21. Returning Foods to the Oven


If a pot containing food was in a hot oven, and the pot was removed from the oven so that food could be removed from it, it may not be returned to the oven. There are two reasons for this. First, since there is nothing reducing the temperature of the oven, there is a concern that when one returns food to the oven, he will forget that it is Shabbat, and turn up the temperature. Second, this action resembles cooking. One possible solution to both these problems is to place the food within a four-sided metal box inside the oven. In such a situation we are not worried that one will raise the oven’s temperature, nor does it resemble cooking when he returns the food to it, since normally people do not cook food in a box. It would seem that one may also be lenient if one puts a pan or overturned plate on the bottom of the oven, and then inserts the food. Additionally, one should cover the oven knobs.[23]

In order to return food to an oven, one must meet the conditions necessary to permit haĥzara outlined above (section 19). In other words, since food was in the oven, and the person taking it out intended to return it, this does not resemble cooking. However, one may not place cold food in a hot oven, since that does resemble cooking.

If the oven is controlled by a timer, one may place fully cooked food in the cold oven, so that it will heat when the oven goes on. This does not resemble cooking, since the oven is off. In order to avoid the concern that one might raise the temperature, the knobs must be covered or the food must be placed on an upside-down pan. However, some poskim forbid this because they maintain that even though the oven is off, putting food in it to heat resembles cooking. However, in practice, since the law is rabbinic, one may rely on the lenient opinion.[24]

Some people have a plata with a compartment that is set up on top of it, into which pots can be placed. Food that was removed from such a plata may be returned to the compartment. This does not resemble cooking because no one cooks in such a compartment, and its sole purpose is to keep foods on the plata warm (SSK 1:79). Those who place fully cooked cold food on the plata (as explained in section 18) may put food on this kind of plata as well. Those who are stringent may place the food on an inverted plate. Placing things into the compartment is not considered hatmana (see below), because the prohibition of hatmana is relevant only when the pot is in full contact with what surrounds it, while in this case not all the sides of the pot touch the compartment.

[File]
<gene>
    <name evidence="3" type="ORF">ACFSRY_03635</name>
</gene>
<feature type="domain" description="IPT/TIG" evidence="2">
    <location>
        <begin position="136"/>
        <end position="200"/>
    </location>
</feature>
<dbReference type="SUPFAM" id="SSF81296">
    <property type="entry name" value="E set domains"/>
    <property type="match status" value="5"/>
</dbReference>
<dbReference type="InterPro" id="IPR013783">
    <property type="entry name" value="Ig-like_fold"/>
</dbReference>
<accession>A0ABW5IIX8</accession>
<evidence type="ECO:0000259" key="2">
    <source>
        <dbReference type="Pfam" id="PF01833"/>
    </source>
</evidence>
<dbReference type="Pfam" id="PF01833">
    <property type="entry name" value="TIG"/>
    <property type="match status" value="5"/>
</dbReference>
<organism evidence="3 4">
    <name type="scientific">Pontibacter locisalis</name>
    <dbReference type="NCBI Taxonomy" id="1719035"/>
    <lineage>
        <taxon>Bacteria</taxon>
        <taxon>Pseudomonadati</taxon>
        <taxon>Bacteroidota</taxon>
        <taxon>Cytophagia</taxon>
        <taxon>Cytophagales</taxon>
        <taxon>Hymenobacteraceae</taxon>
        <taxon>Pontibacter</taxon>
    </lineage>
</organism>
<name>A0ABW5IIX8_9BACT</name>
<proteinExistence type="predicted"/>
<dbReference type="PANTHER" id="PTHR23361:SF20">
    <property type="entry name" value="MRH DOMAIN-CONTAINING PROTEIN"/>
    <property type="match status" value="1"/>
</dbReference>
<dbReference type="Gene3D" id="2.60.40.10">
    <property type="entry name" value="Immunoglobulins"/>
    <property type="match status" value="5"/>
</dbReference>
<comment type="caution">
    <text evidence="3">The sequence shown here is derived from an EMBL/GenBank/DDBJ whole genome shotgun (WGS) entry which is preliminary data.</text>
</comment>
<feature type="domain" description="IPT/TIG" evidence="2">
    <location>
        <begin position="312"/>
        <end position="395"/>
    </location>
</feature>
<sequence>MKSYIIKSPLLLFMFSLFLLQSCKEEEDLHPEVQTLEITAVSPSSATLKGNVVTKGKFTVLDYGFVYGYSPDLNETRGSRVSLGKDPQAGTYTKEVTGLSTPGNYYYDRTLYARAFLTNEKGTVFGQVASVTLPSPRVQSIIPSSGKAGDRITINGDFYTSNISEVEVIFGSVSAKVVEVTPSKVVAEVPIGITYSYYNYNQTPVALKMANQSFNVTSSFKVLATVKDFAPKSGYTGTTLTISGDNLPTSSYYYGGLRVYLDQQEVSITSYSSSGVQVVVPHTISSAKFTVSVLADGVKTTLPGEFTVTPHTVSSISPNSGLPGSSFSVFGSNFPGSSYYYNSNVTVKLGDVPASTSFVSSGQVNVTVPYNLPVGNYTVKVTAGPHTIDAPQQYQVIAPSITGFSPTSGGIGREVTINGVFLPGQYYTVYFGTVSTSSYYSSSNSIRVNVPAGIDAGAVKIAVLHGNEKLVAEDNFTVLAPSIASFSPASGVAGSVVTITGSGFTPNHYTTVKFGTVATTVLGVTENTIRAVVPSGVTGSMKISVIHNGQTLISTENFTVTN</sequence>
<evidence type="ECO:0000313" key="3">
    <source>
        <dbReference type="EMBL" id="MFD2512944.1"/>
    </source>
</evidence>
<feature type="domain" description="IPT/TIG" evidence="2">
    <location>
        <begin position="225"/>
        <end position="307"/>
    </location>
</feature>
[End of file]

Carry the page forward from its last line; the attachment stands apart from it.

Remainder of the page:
[23]. One may not return a cooked food to the oven for two reasons: lest he stoke the coals (increase the flame), and because it resembles cooking. So state SSK 1:19 and Minĥat Yitzĥak 3:28. However, if one places a box inside the oven and replaces the food inside the box, according to Igrot Moshe OĤ 4:74, Bishul 27, it is permitted, because once one takes action to minimize the heat, there is no fear that he will forget about Shabbat and increase the heat. It also no longer resembles cooking. Hilkhot Shabbat Be-Shabbat 1:5:25, p. 237 states similarly in the name of R. Elyashiv. Shabbat Ke-halakha 1:9:36 permits if one returns the food on top of an inverted pan, thereby minimizing the heat (the equivalent of covering the coals) and demonstrating that he is not cooking. According to AHS 253:17, nowadays there is never a concern that returning food to an oven resembles cooking. Earlier sources explain that people used to cook in an oven and heat food on top of it. Therefore, when anyone placed food into an oven, it resembled cooking. But today’s ovens are built in such a way that one cannot heat food on top of them, and thus even heating food (without cooking) is accomplished by placing food inside the oven. Therefore, putting food in the oven does not necessarily indicate that one is cooking. Shevet Ha-Levi 3:48 and Menuĥat Ahava 1:3:8 state this as well. Nevertheless, it is still necessary to take some action that corresponds to covering the coals to remind people not to turn up the flame. According to Shevet Ha-Levi, one does this by placing a pan as a barrier between the heating element at the bottom of the oven and the food, while according to Menuĥat Ahava this can be accomplished by covering the knobs. Yalkut Yosef 253:8 permits returning the food even without an upside-down pan or covered knobs, because in its opinion, heating elements that are not visible are considered covered, and there is no concern that one will adjust the flame. All this is on the condition that one meets the requirements necessary to permit haĥzara.[24]. R. Levi Yitzhak Halperin, in his book Kashrut Ve-Shabbat Ba-mitbaĥ Ha-moderni, permits this because when the oven is off, placing food inside it does not resemble cooking. In order to prevent the possibility of raising the temperature, the knobs should be covered or removed. It is also preferable le-khatĥila to set the oven at a temperature lower than is generally used for cooking. This is cited in Peninei Hora’ah, p. 113 and is the ruling of R. Lior. Yabi’a Omer 10:26 is even more lenient, in a sense. Ĥazon Ish 38:2 prohibits this, as do Minĥat Yitzĥak 4:26:10; SSK 1:32; Orĥot Shabbat 2:68; Hilkhot Shabbat Be-Shabbat vol. 1, p. 251; and Shvut Yitzĥak 2:9:1-2. Also see Harĥavot on section 17.

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